Calvin becomes even more critical of the Roman church government, saying that it is worse than a robber's den. "Surely everything there is so unlike, indeed, so alien to, Christ's greater injury can be done to Christ than when they put forward his name to defend such a disordered government." The Roman church's leaders claim to be "vicars of Christ" and that apostolic power has been passed down to them, but really they have nothing in common with the apostles. In his humorous way, Calvin lets his readers know what he really thinks about these bishops, "...bishops are for the most part rude asses who do not grasp even the first and commonplace rudiments of faith, or sometimes big boys fresh from their nursemaid..."

And not wanting the Roman priests to feel left out, he writes, "Today there is no order of men more notorious in excess, effeminacy, voluptuousness, in short, in all sorts of lusts; in no order are there masters more adept or skillful in every deceit, fraud, treason, and treachery; nowhere is there as great cunning or boldness to do harm. I say nothing about their arrogance, pride, greed, and cruelty. I say nothing about the dissolute license of their entire life." He declares that not even one in a hundred bishops would not be excommunicated from the church and not just deposed from their office if they were judged according to the standards and canons of the early church. "The order that they have, it is clear, is neither from Christ, nor from his apostles, nor from the fathers, nor from the ancient church."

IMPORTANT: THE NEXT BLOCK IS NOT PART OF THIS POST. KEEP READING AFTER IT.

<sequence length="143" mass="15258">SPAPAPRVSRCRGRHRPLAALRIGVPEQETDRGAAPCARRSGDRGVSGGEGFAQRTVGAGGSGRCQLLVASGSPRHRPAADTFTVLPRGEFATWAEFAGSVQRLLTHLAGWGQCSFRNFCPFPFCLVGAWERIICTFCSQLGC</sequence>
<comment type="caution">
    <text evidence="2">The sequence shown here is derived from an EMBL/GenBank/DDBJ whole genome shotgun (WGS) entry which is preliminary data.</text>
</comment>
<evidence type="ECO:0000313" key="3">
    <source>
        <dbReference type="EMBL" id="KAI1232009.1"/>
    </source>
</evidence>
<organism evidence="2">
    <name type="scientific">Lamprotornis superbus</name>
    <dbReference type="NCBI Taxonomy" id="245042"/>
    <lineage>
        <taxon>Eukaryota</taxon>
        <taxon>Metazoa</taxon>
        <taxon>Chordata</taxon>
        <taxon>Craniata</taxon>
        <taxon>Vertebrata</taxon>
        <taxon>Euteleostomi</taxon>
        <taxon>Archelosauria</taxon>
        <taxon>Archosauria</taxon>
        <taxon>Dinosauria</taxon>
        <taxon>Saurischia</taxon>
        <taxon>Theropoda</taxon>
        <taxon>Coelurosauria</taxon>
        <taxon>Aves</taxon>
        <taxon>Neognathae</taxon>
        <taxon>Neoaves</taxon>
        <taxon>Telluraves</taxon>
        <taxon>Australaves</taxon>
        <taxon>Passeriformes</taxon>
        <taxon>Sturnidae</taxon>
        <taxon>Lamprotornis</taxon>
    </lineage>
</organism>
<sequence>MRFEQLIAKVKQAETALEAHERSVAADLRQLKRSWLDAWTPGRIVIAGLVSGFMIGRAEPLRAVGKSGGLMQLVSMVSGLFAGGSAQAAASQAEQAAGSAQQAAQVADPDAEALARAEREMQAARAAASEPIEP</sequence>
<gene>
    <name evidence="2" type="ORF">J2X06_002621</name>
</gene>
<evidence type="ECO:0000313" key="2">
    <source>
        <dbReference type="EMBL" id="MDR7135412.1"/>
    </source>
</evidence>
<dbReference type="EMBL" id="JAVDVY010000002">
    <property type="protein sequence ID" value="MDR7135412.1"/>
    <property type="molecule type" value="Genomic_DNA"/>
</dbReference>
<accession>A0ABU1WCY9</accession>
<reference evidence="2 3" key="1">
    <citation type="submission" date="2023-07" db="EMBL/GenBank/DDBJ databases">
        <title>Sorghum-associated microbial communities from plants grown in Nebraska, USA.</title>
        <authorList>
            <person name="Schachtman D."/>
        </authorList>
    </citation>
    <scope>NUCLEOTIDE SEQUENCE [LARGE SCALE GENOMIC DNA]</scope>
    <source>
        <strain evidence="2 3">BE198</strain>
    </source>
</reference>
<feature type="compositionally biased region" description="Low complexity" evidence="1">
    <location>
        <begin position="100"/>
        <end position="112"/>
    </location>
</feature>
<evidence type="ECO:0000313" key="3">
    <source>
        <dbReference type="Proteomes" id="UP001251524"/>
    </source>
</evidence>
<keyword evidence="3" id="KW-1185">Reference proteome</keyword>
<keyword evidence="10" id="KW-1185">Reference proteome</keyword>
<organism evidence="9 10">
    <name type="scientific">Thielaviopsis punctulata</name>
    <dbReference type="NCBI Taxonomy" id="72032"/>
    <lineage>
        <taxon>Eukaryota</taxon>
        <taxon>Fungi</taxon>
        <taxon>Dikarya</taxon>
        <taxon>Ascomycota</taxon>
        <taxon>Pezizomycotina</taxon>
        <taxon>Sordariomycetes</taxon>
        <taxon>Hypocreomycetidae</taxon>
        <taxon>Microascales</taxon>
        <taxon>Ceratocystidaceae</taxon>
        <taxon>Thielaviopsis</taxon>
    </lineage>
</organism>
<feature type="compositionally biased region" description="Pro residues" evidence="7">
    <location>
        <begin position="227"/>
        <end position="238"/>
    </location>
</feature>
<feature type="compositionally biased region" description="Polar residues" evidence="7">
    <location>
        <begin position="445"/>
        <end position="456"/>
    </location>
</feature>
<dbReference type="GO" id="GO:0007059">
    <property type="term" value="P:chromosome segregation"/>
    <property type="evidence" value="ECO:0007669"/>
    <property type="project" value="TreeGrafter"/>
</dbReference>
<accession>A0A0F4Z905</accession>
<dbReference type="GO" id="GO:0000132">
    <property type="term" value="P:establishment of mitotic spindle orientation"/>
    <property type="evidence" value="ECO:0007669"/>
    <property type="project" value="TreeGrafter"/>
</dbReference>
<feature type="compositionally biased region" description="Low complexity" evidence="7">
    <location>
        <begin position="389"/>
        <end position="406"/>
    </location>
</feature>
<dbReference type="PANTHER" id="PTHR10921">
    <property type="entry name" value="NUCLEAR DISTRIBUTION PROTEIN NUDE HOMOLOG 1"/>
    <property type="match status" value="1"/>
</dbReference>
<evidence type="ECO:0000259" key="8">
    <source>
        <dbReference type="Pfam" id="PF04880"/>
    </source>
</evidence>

Deacons were created by the very early church (as Luke records in Acts) to collect and distribute alms to the poor. By Calvin's time they were no longer doing this. They were charged with "ministering at the altar, reading or chanting the gospel, and goodness knows what other trifles." Being a deacon at this point was seen more as a stepping stone to the priesthood rather than an important office in the church. Deacons were the "stewards of the poor" and charged with distributing alms. "Today the poor get nothing more of those alms than if they were cast into the sea." He says that these deacons "mock the church with a false diaconate."

The clergy was growing rich off the collections from the congregation and the poor received nothing. The poor should have received at least one half according to the ancient canons. One quarter of the collections were to go directly to the poor and another quarter were to be given to the bishops to "distribute in hospitality and other offices of generosity." Instead, they were keeping it all for themselves and for the building of fancy churches.